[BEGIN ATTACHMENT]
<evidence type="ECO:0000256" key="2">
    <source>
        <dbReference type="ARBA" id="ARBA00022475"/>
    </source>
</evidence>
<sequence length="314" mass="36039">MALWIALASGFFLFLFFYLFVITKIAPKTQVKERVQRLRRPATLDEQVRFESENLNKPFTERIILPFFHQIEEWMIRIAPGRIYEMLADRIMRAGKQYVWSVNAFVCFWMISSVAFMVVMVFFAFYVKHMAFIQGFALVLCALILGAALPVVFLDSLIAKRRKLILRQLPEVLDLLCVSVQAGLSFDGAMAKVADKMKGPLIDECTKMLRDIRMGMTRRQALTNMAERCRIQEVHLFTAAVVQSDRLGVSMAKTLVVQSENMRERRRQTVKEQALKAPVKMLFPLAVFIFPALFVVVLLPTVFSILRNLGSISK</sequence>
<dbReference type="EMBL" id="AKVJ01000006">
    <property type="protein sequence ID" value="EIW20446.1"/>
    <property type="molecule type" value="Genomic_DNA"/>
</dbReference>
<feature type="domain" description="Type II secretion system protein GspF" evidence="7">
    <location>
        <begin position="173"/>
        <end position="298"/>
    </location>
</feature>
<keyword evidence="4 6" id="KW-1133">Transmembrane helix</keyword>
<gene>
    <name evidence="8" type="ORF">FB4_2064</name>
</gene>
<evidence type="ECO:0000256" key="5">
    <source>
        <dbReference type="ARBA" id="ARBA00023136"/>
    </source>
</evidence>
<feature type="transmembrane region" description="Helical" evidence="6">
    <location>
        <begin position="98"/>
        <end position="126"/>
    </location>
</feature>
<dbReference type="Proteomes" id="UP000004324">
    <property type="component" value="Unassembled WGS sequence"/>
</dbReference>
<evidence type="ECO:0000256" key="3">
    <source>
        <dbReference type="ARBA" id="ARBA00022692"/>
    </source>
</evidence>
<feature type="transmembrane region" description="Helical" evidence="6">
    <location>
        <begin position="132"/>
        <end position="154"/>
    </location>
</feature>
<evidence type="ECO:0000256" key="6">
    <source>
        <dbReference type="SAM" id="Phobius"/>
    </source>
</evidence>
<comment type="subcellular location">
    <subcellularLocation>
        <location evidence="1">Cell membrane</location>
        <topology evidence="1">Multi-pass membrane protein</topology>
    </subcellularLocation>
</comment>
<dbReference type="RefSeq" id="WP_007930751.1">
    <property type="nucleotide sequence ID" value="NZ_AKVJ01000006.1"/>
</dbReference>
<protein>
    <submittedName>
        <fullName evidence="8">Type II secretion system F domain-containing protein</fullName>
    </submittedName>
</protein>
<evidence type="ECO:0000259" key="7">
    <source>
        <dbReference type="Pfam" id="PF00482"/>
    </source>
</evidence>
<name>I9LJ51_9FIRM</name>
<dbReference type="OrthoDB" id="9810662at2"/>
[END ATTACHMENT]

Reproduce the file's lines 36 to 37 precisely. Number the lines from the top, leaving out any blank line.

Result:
    <source>
        <dbReference type="ARBA" id="ARBA00022692"/>